Skill Development Exercises in Managing Relational Dynamics
Skill Development Exercises in Managing Relational Reactions and Opposition
PART 4
THE TERMINATION PHASE

CHAPTER 19
The Final Phase: Evaluation and Termination
Evaluation
Outcomes
Process
Satisfaction
Hybrid Models
Termination
Types of Termination
Understanding and Responding to Clients’ Termination Reactions
Social Workers’ Reactions to Termination
Consolidating Gains and Planning Maintenance Strategies
Follow-Up Sessions
Ending Rituals
Summary
Competency Notes
Skill Development Exercises in Evaluation and Termination
Notes

Bibliography
Author Index
Subject Index

About the Authors:

Dean H. Hepworth is Professor Emeritus at the School of Social Work, Arizona State University, Tempe Arizona, and the University of Utah. Dean has extensive practice experience in individual psychotherapy and marriage and family therapy. Dean was the lead author and active in the production of the first four editions, and he is the co-author of Improving Therapeutic Communication. He is now retired and lives in Phoenix, Arizona.
Ronald H. Rooney is a Professor at the School of Social Work, University of Minnesota. Dr. Rooney is also the author of Strategies for Work with Involuntary Clients. His experience includes practice, consultation, and training in child welfare and works with involuntary clients. He has made international presentations in Canada, Great Britain, Holland, Korea, Taiwan, and Australia.
Glenda Dewberry Rooney is a Professor Emeritus, Department of Social Work, Augsburg College, Minneapolis, Minnesota. She taught undergraduate and graduate direct practice courses, ethics, research, and organization and administration. Her practice experience includes child welfare, mental health, and work with families and children. In addition to her practice experience, she has been involved with agencies concerned with children, youth, and families as a trainer and as the clinical, program, and management consultant, and in community-based research projects. Active in retirement, Dr. Rooney continues as an advocate for child welfare policies and practices that strengthen and support children and families. She was one of the statewide leaders involved with the Affordable Care Act’s education efforts and enrollment periods.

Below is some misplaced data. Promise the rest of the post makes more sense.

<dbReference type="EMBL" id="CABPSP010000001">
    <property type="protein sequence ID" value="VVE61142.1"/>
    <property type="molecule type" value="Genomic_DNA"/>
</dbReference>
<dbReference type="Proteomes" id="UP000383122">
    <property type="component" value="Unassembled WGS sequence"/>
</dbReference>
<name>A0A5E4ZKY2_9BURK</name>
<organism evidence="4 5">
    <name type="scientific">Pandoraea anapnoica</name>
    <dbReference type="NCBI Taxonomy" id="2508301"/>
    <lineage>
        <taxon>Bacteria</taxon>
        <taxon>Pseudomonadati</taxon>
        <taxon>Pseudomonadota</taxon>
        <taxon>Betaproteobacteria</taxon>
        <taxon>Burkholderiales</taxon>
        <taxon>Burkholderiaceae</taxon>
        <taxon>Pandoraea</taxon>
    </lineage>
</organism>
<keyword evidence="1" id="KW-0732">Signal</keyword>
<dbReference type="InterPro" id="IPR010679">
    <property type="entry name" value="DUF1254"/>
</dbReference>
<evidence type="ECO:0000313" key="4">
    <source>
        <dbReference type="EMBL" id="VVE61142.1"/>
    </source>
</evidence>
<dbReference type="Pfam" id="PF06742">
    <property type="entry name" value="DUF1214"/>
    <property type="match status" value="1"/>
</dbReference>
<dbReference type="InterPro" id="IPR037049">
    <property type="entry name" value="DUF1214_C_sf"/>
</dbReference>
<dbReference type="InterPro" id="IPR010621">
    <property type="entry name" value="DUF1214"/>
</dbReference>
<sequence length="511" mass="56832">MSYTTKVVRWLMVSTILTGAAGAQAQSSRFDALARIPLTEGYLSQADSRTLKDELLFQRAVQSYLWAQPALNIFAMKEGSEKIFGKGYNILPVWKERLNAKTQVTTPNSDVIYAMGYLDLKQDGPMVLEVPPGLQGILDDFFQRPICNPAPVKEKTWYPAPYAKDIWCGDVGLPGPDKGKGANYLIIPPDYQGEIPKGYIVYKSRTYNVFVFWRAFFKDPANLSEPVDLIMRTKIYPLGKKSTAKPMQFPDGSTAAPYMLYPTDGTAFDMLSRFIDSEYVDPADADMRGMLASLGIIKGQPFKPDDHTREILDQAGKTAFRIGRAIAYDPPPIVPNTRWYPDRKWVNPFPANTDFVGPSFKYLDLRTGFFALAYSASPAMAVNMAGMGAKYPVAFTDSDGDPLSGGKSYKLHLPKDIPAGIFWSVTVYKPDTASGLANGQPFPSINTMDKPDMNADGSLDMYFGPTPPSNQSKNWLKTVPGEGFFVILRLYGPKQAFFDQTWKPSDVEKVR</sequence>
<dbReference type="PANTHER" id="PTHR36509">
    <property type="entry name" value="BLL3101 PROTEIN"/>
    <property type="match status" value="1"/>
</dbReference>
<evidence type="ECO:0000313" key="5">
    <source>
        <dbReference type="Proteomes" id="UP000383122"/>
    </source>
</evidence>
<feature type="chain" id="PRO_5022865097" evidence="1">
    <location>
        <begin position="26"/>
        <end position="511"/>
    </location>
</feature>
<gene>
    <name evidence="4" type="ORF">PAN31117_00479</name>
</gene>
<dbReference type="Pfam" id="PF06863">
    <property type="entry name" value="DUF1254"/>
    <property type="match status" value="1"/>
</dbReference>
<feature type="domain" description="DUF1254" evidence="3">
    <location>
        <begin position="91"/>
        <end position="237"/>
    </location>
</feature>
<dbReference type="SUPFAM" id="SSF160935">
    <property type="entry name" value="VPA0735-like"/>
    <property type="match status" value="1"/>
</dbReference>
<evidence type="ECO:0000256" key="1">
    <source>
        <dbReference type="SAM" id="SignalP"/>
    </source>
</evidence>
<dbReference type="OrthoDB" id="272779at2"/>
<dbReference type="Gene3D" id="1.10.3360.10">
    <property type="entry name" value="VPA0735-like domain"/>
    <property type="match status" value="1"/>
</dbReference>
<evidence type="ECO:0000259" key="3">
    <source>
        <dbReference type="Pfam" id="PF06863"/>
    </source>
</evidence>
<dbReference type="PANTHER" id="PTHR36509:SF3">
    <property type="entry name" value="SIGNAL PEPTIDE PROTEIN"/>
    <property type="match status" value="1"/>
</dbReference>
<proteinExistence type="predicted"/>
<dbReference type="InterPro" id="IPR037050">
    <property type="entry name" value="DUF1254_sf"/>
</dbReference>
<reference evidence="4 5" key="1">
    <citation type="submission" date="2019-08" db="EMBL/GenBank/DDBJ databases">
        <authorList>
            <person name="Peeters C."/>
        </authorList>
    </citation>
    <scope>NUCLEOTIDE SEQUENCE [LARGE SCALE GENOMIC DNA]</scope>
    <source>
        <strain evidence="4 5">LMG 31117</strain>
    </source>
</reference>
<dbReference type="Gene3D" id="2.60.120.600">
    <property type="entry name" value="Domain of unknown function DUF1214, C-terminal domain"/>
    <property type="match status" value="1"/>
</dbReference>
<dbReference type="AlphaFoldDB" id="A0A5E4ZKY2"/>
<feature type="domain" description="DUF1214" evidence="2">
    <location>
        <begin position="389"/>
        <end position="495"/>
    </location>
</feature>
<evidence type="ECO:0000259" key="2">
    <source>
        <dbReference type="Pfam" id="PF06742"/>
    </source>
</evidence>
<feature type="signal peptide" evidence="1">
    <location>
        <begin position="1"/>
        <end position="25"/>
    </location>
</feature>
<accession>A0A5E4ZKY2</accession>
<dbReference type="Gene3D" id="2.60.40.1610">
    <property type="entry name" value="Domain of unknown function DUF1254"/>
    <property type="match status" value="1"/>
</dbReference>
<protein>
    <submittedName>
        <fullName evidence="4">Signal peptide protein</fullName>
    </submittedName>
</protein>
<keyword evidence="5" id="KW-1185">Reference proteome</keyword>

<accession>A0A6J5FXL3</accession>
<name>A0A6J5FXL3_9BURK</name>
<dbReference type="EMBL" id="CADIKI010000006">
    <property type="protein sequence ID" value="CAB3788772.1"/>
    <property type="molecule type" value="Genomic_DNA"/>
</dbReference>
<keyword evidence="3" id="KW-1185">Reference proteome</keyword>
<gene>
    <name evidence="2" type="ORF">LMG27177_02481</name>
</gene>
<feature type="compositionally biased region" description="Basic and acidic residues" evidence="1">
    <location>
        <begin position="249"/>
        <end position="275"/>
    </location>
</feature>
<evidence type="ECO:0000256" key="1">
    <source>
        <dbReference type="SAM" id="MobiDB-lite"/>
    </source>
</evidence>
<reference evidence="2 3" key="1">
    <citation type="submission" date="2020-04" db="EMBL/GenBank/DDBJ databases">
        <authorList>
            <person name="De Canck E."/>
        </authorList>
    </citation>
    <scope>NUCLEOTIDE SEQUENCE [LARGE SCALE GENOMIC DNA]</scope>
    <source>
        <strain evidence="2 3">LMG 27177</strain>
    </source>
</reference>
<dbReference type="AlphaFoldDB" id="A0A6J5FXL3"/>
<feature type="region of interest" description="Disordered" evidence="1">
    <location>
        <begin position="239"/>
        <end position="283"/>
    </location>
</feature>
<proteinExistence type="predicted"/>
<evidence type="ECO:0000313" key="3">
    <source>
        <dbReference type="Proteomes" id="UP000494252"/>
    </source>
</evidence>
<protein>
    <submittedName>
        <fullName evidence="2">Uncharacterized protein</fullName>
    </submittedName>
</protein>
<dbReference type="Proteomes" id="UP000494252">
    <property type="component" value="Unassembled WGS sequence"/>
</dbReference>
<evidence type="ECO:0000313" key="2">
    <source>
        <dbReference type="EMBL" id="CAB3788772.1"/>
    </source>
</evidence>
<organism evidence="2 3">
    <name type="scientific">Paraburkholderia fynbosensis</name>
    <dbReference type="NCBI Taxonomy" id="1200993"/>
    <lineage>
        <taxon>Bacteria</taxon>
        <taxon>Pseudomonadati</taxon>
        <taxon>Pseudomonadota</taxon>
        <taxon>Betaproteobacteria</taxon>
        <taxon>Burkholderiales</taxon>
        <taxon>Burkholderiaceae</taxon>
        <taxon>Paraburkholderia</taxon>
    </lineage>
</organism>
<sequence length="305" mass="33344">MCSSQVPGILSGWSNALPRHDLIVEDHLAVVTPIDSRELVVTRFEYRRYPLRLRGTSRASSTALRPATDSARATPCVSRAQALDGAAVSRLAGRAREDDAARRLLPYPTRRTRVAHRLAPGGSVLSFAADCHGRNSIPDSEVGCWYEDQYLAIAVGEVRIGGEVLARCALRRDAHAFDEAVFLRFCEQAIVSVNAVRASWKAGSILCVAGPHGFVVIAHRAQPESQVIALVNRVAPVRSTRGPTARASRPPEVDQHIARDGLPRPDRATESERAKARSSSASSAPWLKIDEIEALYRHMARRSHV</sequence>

Dr. Kim Strom-Gottfried is the Smith P. Theimann Jr. Distinguished Professor of Ethics and Professional Practice at the UNC-Chapel Hill School of Social Work. Dr. Strom-Gottfried teaches in the areas of direct practice, higher education, and management. Her scholarly interests involve ethics, moral courage, and social work education. She is the author of Straight Talk about Professional Ethics, The Ethics of Practice with Minors, and the forthcoming book Cultivating Courage. Dr. Strom-Gottfried is also the co-author of the texts Best of Boards and Teaching Social Work Values and Ethics: A Curriculum Resource.
Craig Schwalbe, MSW, Ph.D., is an Associate Professor and Associate Dean for Academic Affairs at the Columbia University School of Social Work. Dr. Schwalbe began his career with more than 10 years of direct practice in child welfare and mental health agency settings. His current scholarship focuses on the development of evidence-based strategies to foster successful juvenile justice interventions on behalf of court-involved youths. He was the recipient of the William T. Grant Scholars award in 2009, which funded a study of success and failure on probation, and co-led a UNICEF-funded international development effort to design and implement juvenile diversion programs for delinquent youths in Jordan. His current scholarship promotes community-based alternatives to detention and incarceration for adolescent juvenile offenders.
Pa Der Vang, Ph.D., is an Assistant Professor in the St. Catherine University/St. Thomas University School of Social Work in St. Paul, Minnesota. She earned her master’s and Ph.D. in Social Work from the University of Minnesota–Twin Cities. Her area of research involves refugees and immigrants. Her area of teaching is primarily direct practice with individuals, families, and groups.
Caroline B. R. Evans is a Research Associate at the University of North Carolina at Chapel Hill. She is currently working on a federally funded youth violence prevention initiative. Her practice experience includes extensive work with the Latino/Hispanic population in a hospital setting and in various outpatient community mental health settings. She has also worked with children and adolescents involved with the juvenile court system.

Reviews about the ebook:

  • Julieann Peters:
    This is a great first-year MSW Social Workbook. Easy to understand sometimes repetitive in nature. Applicable to MSW licensure regulation.
  • Poha Sonoda-Burgess:
    Thank you for the speedy delivery! I greatly appreciate your hard work.
  • Mish:
    This book is clear, interesting, and detailed. It is thorough and my only regret is that I rented it rather than buying it.
  • Sarah:
    I originally rented this book for an Undergrad Social Work class, in the middle of my first semester, I ended up finding it brand new to purchase for even less than I paid to rent it! I am now in Grad School and was required to use the book again and I continuously use it as a reference and source for writing papers. Definitely worth purchasing rather than renting if you are a Social Work student!

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Author:

DEAN H. HEPWORTH;
RONALD H. ROONEY;
GLENDA DEWBERRY ROONEY;
KIMBERLY STROM-GOTTFRIED.

Edition:

10th Edition

Year:

2017

Language:

English

ISBN 13:

978-1-305-63380-3

Publisher:

Cengage Learning

ISBN 10:

1-305633806

LCCN :

15941189

Pages:

678

File:

PDF

Digital delivery:

Via Email